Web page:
08/09/2016 5:38 PM AEST | Updated 11/09/2016 7:19 AM AEST

These Moments From R U OK? Day Are Spectacular, And We're Still Talking About Them

Because we should.

Because it's okay to not be, any day of the year.

Hundreds of thousands of Australians were talking about R U OK? Day on Thursday, raising awareness to check in with others. And reminding each other it's okay to not be okay.

On Thursday morning, Bondi shined as bright as could be as more than 200 Aussies from the One Wave Community hit the beach donning bright outfits and spelt a huge R U OK? with their surfboards.

If you haven't heard of the One Wave community, it is an organisation using surfing therapy to promote healthy conversations around mental health.

They usually hold Fluro Fridays where they meet on the beach, have a chat about how they're feeling that week and then jump in the water for some party waves.

But on Thursday, fluro was traded in for a lot of yellow and the party waves were swapped for a paddle out.

More than 200 Aussies joined forces at Bondi Beach on Thursday morning.

And Bondi wasn't the only beach decorated for a good cause on Thursday morning.

One Wave co-founder Grant Trebilco told The Huffington Post Australia the organisation's aim is to let people know it's okay to not be okay.

"We were so proud of the community that showed up," Trebilco said.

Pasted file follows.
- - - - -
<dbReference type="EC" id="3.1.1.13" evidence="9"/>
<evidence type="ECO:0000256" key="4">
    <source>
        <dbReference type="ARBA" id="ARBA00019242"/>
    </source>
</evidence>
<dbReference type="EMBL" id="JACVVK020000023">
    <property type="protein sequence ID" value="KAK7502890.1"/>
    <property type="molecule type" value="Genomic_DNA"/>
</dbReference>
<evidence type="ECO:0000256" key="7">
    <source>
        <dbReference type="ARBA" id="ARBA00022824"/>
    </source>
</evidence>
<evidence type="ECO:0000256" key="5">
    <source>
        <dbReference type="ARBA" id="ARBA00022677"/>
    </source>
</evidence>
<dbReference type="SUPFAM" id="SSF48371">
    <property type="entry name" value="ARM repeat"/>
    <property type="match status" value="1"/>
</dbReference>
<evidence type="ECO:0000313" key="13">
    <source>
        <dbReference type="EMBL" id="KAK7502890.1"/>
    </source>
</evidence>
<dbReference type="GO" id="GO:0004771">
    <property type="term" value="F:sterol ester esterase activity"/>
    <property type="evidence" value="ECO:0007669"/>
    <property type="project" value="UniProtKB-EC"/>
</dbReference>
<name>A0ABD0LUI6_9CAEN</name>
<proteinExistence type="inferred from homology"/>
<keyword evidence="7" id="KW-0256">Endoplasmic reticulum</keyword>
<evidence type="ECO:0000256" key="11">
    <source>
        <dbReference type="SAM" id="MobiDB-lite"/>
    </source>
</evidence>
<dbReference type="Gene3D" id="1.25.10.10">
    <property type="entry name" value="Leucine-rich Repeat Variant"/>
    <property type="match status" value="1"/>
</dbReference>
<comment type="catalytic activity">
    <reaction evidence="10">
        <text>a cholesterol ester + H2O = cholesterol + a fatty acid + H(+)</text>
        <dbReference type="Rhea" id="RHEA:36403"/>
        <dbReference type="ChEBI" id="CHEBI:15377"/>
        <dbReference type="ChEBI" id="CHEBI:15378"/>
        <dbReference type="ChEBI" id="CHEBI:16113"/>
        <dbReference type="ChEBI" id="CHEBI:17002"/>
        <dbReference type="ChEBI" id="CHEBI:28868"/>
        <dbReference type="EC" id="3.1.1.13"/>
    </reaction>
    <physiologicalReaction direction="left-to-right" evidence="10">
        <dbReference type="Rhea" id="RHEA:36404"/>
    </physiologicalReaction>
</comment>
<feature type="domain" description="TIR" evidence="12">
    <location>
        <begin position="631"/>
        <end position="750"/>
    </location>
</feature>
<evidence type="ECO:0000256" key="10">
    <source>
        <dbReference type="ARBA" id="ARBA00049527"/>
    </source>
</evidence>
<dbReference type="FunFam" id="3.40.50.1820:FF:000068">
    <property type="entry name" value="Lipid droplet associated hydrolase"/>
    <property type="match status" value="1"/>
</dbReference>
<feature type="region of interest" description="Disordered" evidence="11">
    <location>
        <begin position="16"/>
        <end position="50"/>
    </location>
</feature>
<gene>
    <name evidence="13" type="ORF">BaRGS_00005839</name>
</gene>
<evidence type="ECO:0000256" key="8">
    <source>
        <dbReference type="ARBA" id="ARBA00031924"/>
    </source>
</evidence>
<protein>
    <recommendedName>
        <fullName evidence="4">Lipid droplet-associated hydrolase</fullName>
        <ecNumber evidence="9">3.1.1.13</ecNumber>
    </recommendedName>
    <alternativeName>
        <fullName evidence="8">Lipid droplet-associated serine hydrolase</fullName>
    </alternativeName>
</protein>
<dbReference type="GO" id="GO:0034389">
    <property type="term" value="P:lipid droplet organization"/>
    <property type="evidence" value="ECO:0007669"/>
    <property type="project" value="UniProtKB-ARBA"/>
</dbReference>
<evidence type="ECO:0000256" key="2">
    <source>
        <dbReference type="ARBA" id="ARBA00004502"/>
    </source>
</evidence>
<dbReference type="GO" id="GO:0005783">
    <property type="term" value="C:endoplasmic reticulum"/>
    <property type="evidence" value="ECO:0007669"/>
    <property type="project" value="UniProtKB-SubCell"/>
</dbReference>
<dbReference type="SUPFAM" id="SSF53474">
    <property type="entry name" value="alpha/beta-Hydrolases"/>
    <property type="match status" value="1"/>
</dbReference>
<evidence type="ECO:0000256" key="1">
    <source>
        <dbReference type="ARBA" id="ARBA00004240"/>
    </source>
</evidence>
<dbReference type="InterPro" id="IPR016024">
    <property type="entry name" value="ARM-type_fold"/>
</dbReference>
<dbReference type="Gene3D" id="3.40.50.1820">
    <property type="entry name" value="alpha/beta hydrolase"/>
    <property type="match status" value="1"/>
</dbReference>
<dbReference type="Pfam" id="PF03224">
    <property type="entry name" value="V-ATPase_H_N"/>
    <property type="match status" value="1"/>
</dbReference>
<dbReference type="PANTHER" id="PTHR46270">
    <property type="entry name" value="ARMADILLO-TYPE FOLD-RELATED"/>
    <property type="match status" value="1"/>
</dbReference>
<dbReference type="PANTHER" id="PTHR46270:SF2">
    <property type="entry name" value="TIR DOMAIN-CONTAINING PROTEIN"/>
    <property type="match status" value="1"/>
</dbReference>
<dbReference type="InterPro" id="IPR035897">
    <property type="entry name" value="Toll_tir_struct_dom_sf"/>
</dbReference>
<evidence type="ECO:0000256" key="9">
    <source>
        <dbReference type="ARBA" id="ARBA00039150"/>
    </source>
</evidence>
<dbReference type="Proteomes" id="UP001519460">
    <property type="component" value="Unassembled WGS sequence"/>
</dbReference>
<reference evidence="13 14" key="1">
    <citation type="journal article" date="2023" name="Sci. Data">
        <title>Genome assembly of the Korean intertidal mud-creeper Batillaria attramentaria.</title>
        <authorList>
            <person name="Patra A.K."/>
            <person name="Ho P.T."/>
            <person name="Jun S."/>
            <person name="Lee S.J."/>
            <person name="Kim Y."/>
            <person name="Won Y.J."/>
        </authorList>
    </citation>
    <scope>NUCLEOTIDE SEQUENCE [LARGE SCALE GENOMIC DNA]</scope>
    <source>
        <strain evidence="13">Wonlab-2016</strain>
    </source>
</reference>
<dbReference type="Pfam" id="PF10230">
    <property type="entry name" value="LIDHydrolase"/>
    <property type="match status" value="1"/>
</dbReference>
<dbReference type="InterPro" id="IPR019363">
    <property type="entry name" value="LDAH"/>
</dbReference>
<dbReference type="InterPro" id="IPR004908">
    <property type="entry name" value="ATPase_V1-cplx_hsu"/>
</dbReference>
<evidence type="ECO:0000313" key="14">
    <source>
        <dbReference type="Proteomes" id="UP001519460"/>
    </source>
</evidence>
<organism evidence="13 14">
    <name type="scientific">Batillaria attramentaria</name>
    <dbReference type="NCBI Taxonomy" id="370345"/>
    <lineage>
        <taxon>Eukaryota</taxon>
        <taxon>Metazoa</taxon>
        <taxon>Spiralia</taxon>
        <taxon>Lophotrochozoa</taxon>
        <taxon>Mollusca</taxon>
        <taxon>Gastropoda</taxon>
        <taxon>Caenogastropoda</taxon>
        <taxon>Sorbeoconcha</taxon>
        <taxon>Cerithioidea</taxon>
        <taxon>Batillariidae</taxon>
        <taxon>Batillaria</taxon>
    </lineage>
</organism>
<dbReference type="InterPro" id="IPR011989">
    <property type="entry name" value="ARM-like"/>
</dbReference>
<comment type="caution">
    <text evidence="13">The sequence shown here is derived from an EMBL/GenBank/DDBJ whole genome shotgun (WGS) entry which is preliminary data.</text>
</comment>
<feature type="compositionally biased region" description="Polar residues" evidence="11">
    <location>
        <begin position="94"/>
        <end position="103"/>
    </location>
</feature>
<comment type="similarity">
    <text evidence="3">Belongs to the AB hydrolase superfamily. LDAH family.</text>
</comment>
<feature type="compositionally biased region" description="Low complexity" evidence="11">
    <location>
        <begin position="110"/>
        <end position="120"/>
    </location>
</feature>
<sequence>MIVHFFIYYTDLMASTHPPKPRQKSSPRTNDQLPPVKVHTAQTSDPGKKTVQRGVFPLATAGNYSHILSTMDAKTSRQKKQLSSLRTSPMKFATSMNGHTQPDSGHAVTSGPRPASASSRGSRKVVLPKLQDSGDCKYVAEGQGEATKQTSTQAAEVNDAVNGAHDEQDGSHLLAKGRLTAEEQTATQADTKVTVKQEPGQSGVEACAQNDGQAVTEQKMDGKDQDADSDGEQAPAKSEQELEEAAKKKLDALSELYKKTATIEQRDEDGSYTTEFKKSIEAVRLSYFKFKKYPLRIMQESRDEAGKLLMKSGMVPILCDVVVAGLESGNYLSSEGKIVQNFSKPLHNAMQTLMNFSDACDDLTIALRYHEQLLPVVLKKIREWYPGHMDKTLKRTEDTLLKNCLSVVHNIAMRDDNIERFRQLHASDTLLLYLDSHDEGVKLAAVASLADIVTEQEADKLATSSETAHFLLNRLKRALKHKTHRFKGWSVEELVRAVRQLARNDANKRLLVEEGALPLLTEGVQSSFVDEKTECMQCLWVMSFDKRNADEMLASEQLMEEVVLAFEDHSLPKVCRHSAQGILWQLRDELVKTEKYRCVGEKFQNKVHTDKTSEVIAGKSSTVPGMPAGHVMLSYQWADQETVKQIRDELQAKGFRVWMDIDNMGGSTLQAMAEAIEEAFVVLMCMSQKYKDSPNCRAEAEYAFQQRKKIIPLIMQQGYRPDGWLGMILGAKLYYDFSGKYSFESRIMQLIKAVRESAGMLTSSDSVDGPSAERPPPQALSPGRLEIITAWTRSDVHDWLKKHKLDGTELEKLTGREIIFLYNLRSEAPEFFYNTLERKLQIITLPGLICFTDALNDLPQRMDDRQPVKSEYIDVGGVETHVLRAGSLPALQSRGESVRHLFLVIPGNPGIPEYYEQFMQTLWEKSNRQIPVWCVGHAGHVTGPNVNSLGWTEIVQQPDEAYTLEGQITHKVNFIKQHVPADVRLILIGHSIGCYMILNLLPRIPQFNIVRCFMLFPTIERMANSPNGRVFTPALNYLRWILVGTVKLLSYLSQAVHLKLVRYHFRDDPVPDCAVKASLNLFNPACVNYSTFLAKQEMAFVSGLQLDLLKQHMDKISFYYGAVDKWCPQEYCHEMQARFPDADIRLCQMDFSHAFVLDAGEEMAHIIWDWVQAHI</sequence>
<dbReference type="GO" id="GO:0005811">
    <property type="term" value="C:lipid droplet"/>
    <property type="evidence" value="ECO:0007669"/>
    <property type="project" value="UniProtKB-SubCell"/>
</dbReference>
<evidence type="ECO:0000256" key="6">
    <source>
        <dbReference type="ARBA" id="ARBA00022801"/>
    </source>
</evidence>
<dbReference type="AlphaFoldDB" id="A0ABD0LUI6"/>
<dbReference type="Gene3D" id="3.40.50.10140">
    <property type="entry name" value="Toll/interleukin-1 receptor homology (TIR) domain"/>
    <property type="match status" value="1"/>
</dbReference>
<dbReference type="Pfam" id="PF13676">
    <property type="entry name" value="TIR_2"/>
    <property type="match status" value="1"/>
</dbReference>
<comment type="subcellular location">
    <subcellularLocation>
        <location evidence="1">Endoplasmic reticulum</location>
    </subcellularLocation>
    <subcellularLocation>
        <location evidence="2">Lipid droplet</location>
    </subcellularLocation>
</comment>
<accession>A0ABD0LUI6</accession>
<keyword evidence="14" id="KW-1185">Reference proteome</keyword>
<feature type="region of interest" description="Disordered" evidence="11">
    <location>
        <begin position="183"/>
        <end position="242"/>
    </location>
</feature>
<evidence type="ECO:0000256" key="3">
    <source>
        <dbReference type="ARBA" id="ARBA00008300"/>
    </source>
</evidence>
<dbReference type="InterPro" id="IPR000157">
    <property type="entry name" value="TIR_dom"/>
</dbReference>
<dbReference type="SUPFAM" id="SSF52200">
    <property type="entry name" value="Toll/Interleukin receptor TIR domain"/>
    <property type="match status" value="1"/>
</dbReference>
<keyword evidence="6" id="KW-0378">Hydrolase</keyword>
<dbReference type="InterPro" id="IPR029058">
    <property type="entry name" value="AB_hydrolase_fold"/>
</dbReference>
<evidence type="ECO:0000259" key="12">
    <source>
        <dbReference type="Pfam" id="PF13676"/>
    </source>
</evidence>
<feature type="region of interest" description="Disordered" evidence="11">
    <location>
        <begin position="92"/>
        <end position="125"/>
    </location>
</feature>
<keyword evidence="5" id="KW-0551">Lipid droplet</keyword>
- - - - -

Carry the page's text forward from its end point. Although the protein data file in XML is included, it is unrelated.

"[Thursday morning] showed by rallying together we have the power to start a much needed conversation and together smash the stigma."

The powerful question R U OK? was also spelt out across eight beaches around the country including Noosa, Manly, Wollongong, Byron Bay, Moffatt Beach and Crescent Head.

A paddle out for a good cause.

Bondi's famous Icebergs swimming pool was also donning a huge R U OK? sign. You can check out the incredible footage of Bondi on Thursday morning here:

If you're wondering why we're still talking about this days later, take note. This is a little reminder we should be having this conversation everyday. And if no one has asked you, but you need a hand, a shoulder to cry on or just an ear to hear you out for an hour, reach out.

If hundreds of thousands of Aussies got involved on Thursday, there's bound to be a few around today.